Eden to Spring Bay/Prosser Bay

Wednesday 26 to Saturday 29 October 2011

Link to Picasa gallery

After four pleasant days in Eden, three spent in the town and one back in East Boyd Bay, we leave at 0800 Wednesday with the boat prepared for serious sailing: fresh bread and biscuits baked, casserole made, dinghy inverted, everything well stowed, plastic curtain installed in the cockpit to keep out the breeze. As expected, we begin the day motoring into a light S wind, boredom of motoring relieved by a whale sighting and two pods of dolphin which play around the boat for about 20 minutes each. By the time we reach Cape Howe the wind has gone round to ENE and we put up single-reefed main, staysail and jib. At first the wind is still under 10kt, not enough to keep up our target 6kt average without the motor going as well, but by about 1800 the wind has gone around to the NE and strengthened to 14kt - motor off at last. From then we have a great run through Wednesday night, Thursday and Thursday night with favorable wind and current, boat speeds getting up over 8kt and up to 9 once or twice.

By Thursday evening the wind has gone round to the N so we drop the main and we sail the rest of the way on jib alone, still doing 5-6.5kt. Late Thursday we can see the Furneaux Group in the distance, and at sunrise on Friday we look eagerly for signs of land, but Tasmania is invisible behind a pall of grey cloud, most unwelcoming. By 0930 Friday morning we are approaching Wineglass Bay, but with a big NE swell running we decide it would be an uncomfortable anchorage. It is also raining and very misty on shore on the Freycinet Peninsula, so we can't even enjoy the scenery. Wind goes further round, we jibe the headsail and decide to continue south as long as the wind is northerly. Forecast is for 25 to 30kt in the afternoon, and just as we are approaching Schouten Passage we get a spell of very strong wind, gusting over 30kt, so we put the motor on, scurry down to the passage and leave the motor on to ensure we get through safely. Then it's motor off for a leisurely sail under jib in the calmer waters inshore of Schouten down to Spring Bay. Wind eases as we approach Spring Bay so we furl the jib and put the motor on again for the last few miles to the entrance of Spring Bay and up to the top of the bay where we anchor at about 1800. Very welcome hot showers all round.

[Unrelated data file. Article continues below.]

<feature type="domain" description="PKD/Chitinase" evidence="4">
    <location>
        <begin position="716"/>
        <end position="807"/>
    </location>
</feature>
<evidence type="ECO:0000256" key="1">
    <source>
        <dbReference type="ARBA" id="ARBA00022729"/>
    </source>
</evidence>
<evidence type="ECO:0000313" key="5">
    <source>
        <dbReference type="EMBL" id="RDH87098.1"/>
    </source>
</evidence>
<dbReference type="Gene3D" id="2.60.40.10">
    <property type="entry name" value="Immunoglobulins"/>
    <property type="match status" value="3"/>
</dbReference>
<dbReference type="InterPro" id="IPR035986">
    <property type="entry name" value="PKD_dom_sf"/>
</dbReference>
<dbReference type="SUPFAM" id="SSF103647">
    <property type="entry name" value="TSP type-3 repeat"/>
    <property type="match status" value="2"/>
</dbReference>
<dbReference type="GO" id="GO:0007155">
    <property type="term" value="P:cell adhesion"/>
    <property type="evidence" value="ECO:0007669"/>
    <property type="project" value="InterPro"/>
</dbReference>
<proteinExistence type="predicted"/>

We've eaten well en route thanks to Di's contributions to the provisions - a second round of the gourmet pies and her beef casserole were eaten as we sailed, and once anchored we enjoy the mate's casserole that she cooked in Eden. Our anchorage in Spring Bay is a bit exposed, but the holding is very good, so we know we will cope when the forecast southerly change comes in over night.

We wake to rain and very cold winds, and about mid-morning Saturday we move down to a more sheltered anchorage in Prosser Bay. Weather continues cold and showery but after our great run across the Strait we enjoy the opportunity to be lazy, and indulge ourselves in decadent pastimes like baking scones for afternoon tea, and running the generator so that we can watch The No 1 Ladies Detective Agency in the evening. [Top]

Prosser Bay (Orford) to Hobart

Sunday 30 October 2011

Link to Picasa gallery

Up early, anchor aweigh at 0720. Motor out of Prosser Bay, down through Mercury Passage on the inside of Maria Island, down Marion Bay, through the Marion Narrows in good conditions (high tide, minimum wave action), across Blackman Bay. We follow the police launch through the Dunalley Canal, where we attempt to drop off the usual token of appreciation (a couple of cans) to the bridge supervisor on the way through. We've managed it with two aboard on several occasions, and so we think it will be really easy with four, but a bit of back-seat steering from the skipper causes the helmswoman to swing the boat to the right at the critical moment, the bucket is out of reach and the throw from the crew misses the target. As we continue on we see a fishing expedition commence and hope that our offering was duly retrieved from the canal.

Once in Norfolk Bay we put up sail and make good time across the bay, use a bit of motor once we get into the Flinders Passage, motor sail down Frederick Henry Bay into a stiff southerly, sail to Betsey Island, motor through the passage on the north side of the island, sail across to the Iron Pot and into the mouth of the Derwent. Here we drop the main and have a lovely run up the river under headsail alone.

With all sails furled we motor through the familiar moored boats outside the RYCT, and into the channel that leads to the pen. The channel seems narrower than we remember and the rock sides steeper - as we move into the basin and the captain swings the boat a little to the right in preparation for the turn into the pen there is a nasty clonk - we're aground on the rocks! We move forward, another clonk, and we realise the tide is exceptionally low. But we make the turn into the berth with only a minor brush with the post on one side, mate picks up the slider line successfully and Vicky and JB are there to pass us our mooring lines. We greet them, and Penny and Jeremy on Rosinante who are now our neighbours at the rear, then all the crew retire below for a celebratory drink.

From our farthest north point just over a month ago, we've travelled 1200nm as the seagull flies, probably nearer to 1500nm taking into account the curve of the coast and travel in and out of harbours. We've done the trip from Southport to Hobart in 18 days elapsed, including several days at rest in Newcastle and in Eden. We feel it's quite an achievement. [Top]